In our Hack Your City series, readers have given travel tips for 35 cities, plus Disney World and Yellowstone. But some tips keep popping up for city after city, and should be part of your general travel habits. Not every tip works for every city, but you should run through this checklist next time you’re headed somewhere new.
Don’t get into unmarked cabs at the airport
Unless it’s the only option, it’s more likely to be a scam than a deal. One friend paid $100 to a guy in an unmarked black cab, because she didn’t know any better. This was in New York, where she could have grabbed a yellow cab, an Uber, or the AirTrain to the subway. While it’s not impossible to get scammed or mistreated in a licensed cab or rideshare, it’s less likely, and you’ll at least have some recourse.
Look for student and senior discounts
Plus discounts for the military, locals, EU citizens, or any class of visitor into which you fall. Google around and you can find unadvertised discounts at museums and other attractions.
Some of these discounts are more fudgable than others. Disney World is famous for finding any excuse to give you a pin to wear, which will prompt its workers and costumed characters to give you some special treatment.
Eat in the residential areas
When in doubt, get outside the tourist areas for dinner. This varies wildly! If you know exactly where you’re going in Times Square, then by all means, enjoy the several excellent restaurants in the area. But in general, especially if you want to get away from big chains, head to a neighborhood where people actually live. While suburbs and small towns might not have restaurants next to people’s homes, cities do. (Thanks to Jägs for this one.)
And if you do eat in a busier area, skip the places that pay someone to stand outside asking you to come in. It’s not a big red flag, but it’s usually a point against it. If you want to get really picky, get off the main avenues and only eat at side-street restaurants. This isn’t snobbery; it’s a way to find a restaurant that has to earn its keep with good food and experience instead of easy foot traffic.
Cook your own meals
Or stay in a place with a kitchenette, like an Airbnb, and buy groceries and cook. This is especially smart for long stays and group or family trips, where restaurant meals get expensive, and in expensive cities or places with mediocre restaurants. It was a common tip for Reykjavík and Disney World.
Research the local holidays
Once my wife and I got stuck in Madrid, because we didn’t realize that a national holiday meant all the trains out of town would fill up early. Don’t make our dumb mistake! Look up national and local holidays, big parades, and even religious calendars. Some places take Easter, Christmas, Ramadan, or Passover much more seriously than others.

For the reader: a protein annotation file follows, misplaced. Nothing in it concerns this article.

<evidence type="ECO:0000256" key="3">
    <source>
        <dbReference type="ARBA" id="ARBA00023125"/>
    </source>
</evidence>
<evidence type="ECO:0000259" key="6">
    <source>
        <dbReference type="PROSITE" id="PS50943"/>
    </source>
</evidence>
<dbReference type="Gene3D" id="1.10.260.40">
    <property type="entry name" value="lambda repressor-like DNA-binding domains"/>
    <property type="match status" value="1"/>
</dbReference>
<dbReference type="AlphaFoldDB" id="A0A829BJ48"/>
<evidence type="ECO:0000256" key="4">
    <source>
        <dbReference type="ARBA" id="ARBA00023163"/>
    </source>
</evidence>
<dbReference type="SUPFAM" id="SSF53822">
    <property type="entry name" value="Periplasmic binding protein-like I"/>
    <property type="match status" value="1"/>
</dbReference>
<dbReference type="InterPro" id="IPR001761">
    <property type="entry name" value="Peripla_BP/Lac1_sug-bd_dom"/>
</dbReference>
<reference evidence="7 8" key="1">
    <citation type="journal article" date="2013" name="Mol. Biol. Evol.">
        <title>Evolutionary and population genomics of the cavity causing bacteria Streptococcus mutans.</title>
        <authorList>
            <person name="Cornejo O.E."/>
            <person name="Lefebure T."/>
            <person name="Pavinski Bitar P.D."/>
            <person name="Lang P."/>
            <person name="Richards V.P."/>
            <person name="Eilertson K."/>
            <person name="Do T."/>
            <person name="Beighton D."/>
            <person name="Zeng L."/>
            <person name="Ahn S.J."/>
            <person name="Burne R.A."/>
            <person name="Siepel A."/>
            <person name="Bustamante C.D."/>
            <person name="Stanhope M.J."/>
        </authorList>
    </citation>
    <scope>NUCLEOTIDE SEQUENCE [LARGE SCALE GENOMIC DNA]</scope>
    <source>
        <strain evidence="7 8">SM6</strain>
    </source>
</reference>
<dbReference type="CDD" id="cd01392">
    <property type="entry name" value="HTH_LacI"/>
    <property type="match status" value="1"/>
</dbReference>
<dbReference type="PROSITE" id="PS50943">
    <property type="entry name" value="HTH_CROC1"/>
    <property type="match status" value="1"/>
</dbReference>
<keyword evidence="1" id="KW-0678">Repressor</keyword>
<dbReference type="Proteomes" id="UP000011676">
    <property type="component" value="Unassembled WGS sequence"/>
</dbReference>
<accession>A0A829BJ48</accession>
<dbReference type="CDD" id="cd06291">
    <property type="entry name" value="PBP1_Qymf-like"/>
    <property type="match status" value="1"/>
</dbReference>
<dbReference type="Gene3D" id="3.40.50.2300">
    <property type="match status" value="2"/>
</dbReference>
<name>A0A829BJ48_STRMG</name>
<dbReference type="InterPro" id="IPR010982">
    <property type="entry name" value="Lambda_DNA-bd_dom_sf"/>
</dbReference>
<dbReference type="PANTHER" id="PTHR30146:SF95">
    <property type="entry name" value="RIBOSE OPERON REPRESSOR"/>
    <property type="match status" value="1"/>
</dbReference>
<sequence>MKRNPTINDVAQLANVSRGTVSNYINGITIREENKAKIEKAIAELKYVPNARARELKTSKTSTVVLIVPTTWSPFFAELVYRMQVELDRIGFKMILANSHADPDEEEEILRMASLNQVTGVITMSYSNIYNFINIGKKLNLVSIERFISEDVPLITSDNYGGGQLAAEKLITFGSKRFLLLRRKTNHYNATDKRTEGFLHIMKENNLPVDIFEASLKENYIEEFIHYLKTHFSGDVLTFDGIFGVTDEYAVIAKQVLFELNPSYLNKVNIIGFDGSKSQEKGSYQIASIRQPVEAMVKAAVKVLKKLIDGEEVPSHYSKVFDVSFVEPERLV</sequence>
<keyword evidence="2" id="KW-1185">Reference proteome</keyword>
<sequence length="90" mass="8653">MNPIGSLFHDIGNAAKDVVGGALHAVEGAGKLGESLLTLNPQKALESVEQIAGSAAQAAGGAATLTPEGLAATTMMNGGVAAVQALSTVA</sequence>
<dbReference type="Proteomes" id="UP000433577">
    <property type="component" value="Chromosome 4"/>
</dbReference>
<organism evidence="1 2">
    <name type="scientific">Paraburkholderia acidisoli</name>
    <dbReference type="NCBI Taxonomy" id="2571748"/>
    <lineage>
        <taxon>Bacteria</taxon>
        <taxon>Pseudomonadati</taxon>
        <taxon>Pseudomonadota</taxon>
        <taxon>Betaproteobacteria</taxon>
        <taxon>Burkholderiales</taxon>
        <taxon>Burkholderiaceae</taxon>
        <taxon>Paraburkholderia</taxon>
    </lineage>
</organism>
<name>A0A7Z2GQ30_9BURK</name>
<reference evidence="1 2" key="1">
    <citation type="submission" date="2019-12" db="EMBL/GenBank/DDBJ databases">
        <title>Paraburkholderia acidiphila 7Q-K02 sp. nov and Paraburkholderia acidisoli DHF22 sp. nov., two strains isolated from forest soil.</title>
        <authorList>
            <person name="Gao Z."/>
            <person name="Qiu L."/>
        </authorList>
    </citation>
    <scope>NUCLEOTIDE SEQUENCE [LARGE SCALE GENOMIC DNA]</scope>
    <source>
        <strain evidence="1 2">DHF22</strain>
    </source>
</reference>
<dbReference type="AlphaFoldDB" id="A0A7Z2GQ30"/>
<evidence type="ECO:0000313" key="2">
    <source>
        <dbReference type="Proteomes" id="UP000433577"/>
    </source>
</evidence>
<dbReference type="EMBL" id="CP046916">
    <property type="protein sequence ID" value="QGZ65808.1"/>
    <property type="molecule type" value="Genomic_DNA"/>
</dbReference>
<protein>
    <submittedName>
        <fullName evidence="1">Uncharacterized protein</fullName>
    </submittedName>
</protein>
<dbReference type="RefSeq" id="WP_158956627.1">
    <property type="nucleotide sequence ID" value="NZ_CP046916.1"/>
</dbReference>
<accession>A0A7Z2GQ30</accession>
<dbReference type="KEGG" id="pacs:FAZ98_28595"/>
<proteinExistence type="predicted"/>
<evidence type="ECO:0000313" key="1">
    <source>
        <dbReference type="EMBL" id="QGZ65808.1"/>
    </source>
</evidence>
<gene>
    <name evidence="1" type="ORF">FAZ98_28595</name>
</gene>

Some cities host giant annual conventions or conferences; you wouldn’t want to get stuck in the middle of SxSW if you just wanted a calm weekend in Austin. And different cities have different customs about which businesses close on a holiday or a weekend. Be prepared for closures, crowds, or both. Check with your hotel or rental host, and with any restaurants you’re booking in advance.
Research the local scams
American cities usually don’t have pickpockets, so it can take some adjustment when traveling to the European cities that do. Think about how you carry your stuff. Do a quick search for what scams or petty crimes are common at your destination. Do people offer to take your photo and then demand payment? Do scammers all tell the same story about buying a bus ticket? You don’t need to be scared of the locals—just a little savvy.
Talk to the locals
Most people, in most cities, are good and kind and nice to visitors. Some of us are extra nice because we resent our city’s reputation for unfriendliness and we want to prove it wrong. And the rest of us are easily disarmed if you’re just friendly and you don’t act entitled to our time. People are proud to recommend their favorite bar or restaurant if you just ask politely.
Use your credit card’s concierge
One of the more obscure advantages of a good credit card is a concierge who can recommend and book restaurants. And while you’re at it, let the company know you’ll be traveling, so they don’t flag your card, and check whether your card will work at your destination. Do you have a chip and PIN? Is there a transaction fee? God this stuff gives me a headache, let’s just book dinner.
Ship your clothes home
If you plan to buy a ton of stuff on your trip, then pack a flat rate prepaid shipping box in your luggage (with your clothes inside). Near the end of your trip, ship your clothes home separately. Now you have room in your luggage for all your souvenirs and duty-free goods. (Thanks to Tofkit for this.)
Book it yesterday
Your vacation is in just two years and you haven’t already bought tickets!? Things really do fill up faster than you think. If you don’t have to pay hefty deposits, book as early as possible. But you can always watch for cancellations too.
If you’re worried about a cancellation window, many places will let you push your reservation forward without a penalty, then cancel without a penalty right after. Sometimes even on the same phone call. It’s stupid, but sometimes it works.
Leave your own travel tips below, or your exceptions to the tips above. Then check out Hack Your City for city-specific reader tips.
Source Link:- https://lifehacker.com/before-you-travel-abroad-check-the-local-holidays-1826843026